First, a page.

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Learning the 3R’s: Reduce, reuse, recycle |

Health And Family

Learning the 3R’s: Reduce, reuse, recycle

CONSUMERLINE - Ching M. Alano - The Philippine Star
Learning the 3Râs: Reduce, reuse, recycle

Yes, you may have mastered the three Rs — reading, ’riting, ’rithmetic — in school, but you probably still have a lot to learn about the other three Rs: reduce, reuse, recycle.

Like it or not, we do accumulate a lot of stuff over the years. There are people who hoard books and magazines bought at sales here and abroad, which they often never get to read and are just gathering dust at home. Then there are those who buy clothes and shoes and bags just because they’re on sale — and forget about them later. They even buy clothes that are two or three sizes smaller, hoping their magic diet would work and they could fit into these clothes in the future. Rule of thumb here: Get rid of or retire what you have never used after a year or two. Donate to charity or members of your household who can put them to good use.

A lot of us may have accumulated stuff that we can no longer keep, maybe due to lack of space, transfer of residence (downsizing for empty nesters), product obsolescence or maybe because it’s just not practical to keep them.  Should we simply throw them away?  Tossing them into the bin is not the smartest (or most earth-friendly) thing to do.  The things you dispose of may be temporarily “out of (your) sight, out of (your) mind,” but not permanently.   Remember that the stuff we throw has to go somewhere. 
Didn’t the late educator Barry Commoner, author of The Four Laws of Ecology, say that “everything must go somewhere”? For instance, Commoner cited the case of a household battery to explain “where does it go.”  He writes: “A dry-cell battery containing mercury is purchased, used to the point of exhaustion, and then ‘thrown out.’ But where does it really go? First, it is placed in a container of rubbish; this is collected and taken to an incinerator. Here the mercury is heated; this produces mercury vapor, which is emitted by the incinerator stack, and mercury vapor is toxic. Mercury vapor is carried by the wind, eventually brought to earth in rain or snow. Entering a mountain lake, let us say, the mercury condenses and sinks to the bottom. Here, it is acted on by bacteria which convert it to methyl mercury. This is soluble and taken up by fish; since it is not metabolized, the mercury accumulates in the organs and flesh of the fish. The fish is caught and eaten by a man and the mercury becomes deposited in his organs, where it might be harmful. And so on.”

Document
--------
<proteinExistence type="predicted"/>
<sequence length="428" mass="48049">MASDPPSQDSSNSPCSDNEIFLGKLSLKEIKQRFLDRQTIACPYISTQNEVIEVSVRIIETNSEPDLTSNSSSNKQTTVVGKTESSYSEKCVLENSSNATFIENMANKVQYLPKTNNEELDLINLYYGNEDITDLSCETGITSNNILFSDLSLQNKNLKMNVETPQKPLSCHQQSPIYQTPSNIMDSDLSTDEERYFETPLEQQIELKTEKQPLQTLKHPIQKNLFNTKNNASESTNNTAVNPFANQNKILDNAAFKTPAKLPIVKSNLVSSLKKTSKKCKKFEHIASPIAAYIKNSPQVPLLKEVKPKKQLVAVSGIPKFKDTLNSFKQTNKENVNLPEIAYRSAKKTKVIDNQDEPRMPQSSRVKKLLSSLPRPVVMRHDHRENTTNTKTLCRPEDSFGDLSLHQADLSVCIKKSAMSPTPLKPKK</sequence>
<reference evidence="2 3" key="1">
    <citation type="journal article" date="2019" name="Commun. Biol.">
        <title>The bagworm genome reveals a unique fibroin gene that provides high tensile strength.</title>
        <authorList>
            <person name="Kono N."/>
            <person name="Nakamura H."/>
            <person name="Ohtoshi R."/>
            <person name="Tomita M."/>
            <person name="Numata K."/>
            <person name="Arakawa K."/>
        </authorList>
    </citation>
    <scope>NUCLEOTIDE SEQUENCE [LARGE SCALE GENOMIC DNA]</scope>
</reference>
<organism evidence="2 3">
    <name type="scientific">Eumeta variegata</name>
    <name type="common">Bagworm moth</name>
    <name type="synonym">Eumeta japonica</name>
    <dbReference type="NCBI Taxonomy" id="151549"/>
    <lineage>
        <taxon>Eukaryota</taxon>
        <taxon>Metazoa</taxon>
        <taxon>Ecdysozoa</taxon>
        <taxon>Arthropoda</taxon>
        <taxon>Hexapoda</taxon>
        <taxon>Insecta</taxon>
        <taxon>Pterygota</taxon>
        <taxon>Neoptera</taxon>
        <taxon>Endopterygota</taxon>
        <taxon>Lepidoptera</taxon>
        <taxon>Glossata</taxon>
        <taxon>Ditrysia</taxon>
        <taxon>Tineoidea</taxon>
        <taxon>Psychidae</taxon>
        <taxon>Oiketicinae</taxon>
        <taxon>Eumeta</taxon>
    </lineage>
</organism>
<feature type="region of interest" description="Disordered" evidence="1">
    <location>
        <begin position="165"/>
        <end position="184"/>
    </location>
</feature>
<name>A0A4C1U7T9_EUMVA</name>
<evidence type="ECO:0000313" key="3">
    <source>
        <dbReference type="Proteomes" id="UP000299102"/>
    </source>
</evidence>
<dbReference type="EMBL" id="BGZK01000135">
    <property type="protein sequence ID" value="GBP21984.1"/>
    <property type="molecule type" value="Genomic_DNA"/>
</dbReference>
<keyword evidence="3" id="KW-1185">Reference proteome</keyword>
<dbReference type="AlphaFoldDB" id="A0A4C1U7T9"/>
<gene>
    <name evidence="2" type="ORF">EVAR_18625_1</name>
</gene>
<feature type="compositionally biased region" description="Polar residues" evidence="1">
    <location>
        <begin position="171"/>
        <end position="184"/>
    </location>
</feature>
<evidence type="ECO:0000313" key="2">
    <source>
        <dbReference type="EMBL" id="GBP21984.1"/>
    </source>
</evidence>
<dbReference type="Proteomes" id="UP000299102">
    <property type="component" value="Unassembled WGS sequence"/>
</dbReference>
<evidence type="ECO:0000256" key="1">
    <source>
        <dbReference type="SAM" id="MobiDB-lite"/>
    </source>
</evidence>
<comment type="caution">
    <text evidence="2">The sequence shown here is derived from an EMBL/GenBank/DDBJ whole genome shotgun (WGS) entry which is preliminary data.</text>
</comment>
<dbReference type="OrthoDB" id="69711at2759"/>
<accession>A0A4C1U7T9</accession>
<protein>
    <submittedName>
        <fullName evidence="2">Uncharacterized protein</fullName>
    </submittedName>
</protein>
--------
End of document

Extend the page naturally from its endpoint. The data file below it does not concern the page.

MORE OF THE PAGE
For her part, environmentalist Tessa Oliva of Green Convergence and Miriam College writes in the book Seven Lenses, “Efforts must be exerted so that garbage can go where it becomes a resource instead of a hazard.”  “Everything goes somewhere,” she stresses, must be the guiding principle in the ecological management of what we use and later discard.
Do you want to know where our unwanted stuff should go? To begin with, our unwanted stuff should not simply end up in distant dumpsites far from our sight where it could cause air, soil, and water pollution. Thus, proponents for zero waste resource management from the EcoWaste Coalition have come up with some ideas on how to get rid of unwanted stuff without aggravating our environmental woes, as follows:

• Hold a garage sale for your unwanted clothes, beddings, sporting goods, furniture, home decorations, equipment, e-gadgets, etc. that others may find useful.  Arrange them accordingly, with matching price tags.  Promote the event among your neighbors, churchmates, and friends to get a good crowd.  You may even plan for a bigger ukay-ukay sale involving more households with stuff to dispose of.   
• Sell your unwanted stuff online.  Check the Internet for online platforms where you can post and sell your stuff, including gently-used and pre-loved stuff that budget-conscious consumers, buy-and-sell entrepreneurs, as well as avid collectors may like to purchase.